Sometimes laws violate our core ethical beliefs. Since citizenship means taking an active role in self-government, some citizens have risked arrest to protest unfair policies. Is breaking the law to bring change ever justified?
Dr. Rex Ellis discusses how protests bring different opinions into the open and can foster a better informed citizenry.
The Media Watch
Andrea Mitchell talks about the hazards of covering protests as a reporter.
Native American Unrest
Chickahominy Indian Chief Adkins describes a Native American response to political involvements from the 17th century to today.
The Courage of Getting Up
Dr. Rex Ellis and Jihad Abdulmummit talk about nonviolent tactics of the Civil Rights movement.
Dr. Ed Ayers tells the story of a young girl who protested inequality in local schools and set an example for Brown v. Board of Education.
Historian James McPherson describes the cycle of protest in American history from against immigrants to against discrimination.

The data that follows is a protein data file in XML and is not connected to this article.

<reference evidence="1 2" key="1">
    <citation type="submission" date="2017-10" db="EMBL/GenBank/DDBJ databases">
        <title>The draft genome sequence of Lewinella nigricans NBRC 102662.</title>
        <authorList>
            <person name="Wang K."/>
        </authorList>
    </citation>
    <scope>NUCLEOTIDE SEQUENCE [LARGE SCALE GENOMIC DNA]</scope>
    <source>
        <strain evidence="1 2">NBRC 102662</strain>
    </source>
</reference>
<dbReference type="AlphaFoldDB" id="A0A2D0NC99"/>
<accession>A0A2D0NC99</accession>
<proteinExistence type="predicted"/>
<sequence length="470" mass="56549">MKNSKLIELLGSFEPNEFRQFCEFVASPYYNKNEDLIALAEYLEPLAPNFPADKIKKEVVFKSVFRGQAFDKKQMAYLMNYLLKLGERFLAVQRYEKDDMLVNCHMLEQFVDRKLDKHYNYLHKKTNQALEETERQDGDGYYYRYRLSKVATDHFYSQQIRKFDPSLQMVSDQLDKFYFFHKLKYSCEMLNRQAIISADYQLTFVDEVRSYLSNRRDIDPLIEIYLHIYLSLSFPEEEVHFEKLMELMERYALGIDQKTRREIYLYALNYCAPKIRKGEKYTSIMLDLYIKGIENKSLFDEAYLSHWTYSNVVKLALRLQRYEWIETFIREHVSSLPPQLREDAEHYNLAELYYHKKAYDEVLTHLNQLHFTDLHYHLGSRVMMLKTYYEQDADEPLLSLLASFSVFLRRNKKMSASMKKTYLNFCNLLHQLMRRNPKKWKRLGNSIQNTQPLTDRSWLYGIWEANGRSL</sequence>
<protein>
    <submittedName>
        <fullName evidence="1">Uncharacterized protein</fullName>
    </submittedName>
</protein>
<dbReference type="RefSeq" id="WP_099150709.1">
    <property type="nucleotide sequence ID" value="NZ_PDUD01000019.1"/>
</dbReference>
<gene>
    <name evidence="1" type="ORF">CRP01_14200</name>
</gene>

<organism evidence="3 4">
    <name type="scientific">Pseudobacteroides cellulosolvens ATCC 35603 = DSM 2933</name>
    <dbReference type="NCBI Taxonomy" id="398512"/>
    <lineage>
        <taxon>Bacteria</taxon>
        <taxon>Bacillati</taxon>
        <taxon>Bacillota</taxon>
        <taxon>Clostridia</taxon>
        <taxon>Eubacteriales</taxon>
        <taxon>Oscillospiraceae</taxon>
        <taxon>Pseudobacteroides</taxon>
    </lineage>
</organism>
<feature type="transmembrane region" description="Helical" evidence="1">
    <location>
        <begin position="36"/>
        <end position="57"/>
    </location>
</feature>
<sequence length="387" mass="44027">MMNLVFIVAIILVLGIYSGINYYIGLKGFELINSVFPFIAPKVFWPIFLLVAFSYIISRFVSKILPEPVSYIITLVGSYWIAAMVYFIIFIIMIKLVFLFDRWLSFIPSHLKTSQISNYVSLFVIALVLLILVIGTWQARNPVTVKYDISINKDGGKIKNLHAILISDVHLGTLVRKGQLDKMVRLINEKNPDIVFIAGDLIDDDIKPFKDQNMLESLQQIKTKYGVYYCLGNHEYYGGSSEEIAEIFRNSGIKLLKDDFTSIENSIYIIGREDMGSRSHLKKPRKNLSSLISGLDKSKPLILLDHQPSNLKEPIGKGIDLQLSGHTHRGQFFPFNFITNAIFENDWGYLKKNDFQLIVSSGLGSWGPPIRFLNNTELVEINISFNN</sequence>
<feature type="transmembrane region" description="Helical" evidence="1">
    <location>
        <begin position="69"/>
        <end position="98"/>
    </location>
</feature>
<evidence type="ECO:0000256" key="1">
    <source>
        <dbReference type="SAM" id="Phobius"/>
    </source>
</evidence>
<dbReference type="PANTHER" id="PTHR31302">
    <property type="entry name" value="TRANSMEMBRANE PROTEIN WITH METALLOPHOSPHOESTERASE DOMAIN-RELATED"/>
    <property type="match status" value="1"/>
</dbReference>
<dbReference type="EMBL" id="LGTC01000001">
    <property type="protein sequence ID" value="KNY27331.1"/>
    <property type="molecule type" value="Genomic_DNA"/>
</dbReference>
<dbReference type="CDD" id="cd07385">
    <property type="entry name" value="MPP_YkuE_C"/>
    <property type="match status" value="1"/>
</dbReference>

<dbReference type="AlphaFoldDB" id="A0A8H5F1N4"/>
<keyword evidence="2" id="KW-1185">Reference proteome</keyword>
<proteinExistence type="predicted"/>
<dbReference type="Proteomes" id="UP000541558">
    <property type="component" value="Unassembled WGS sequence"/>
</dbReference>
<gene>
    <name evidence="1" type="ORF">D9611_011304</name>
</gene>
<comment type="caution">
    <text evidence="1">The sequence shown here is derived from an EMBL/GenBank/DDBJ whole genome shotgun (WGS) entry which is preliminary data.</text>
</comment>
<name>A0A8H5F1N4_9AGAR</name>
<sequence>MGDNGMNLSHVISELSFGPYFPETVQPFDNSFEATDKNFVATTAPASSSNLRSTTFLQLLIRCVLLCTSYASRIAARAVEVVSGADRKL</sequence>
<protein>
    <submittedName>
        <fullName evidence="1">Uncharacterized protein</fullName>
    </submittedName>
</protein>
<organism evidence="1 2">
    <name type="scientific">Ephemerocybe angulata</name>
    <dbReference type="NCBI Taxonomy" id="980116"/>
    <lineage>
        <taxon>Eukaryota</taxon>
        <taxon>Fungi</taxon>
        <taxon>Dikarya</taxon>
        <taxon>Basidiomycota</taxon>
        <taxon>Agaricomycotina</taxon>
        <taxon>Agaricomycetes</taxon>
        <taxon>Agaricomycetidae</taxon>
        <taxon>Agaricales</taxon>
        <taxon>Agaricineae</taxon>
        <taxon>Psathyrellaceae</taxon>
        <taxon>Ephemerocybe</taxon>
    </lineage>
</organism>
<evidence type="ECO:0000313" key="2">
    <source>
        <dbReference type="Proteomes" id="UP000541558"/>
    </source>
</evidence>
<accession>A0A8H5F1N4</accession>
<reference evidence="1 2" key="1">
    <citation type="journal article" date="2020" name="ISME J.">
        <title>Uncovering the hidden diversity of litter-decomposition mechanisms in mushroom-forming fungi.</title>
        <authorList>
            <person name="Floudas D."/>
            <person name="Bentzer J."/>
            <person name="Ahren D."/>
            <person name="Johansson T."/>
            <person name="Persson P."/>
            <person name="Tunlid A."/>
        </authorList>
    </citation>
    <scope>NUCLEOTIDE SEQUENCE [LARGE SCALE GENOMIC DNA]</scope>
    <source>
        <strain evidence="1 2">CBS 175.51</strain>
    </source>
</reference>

Engines of Change
Historian Carol Berkin comments on the unique political climate of America and its tolerance for protest.
Gabriel Prosser's Failure
Associate Professor Phillip Hamilton describes how not all protests are successful, but they often serve as foundations for future change.
We Can't Help Ourselves
Historian Gordon Wood suggests that the American electoral system serves as a release for pent up political rage.
This clip shows how 1920s women not only won the right to vote but were also influential in the prohibition movement.
The Civil Rights Movement
Civil Rights activists used a variety of protest techniques to battle inequality.
The Protest Tradition
Our nation began in protest with the Declaration of Independence. See how protest has been a part of our history.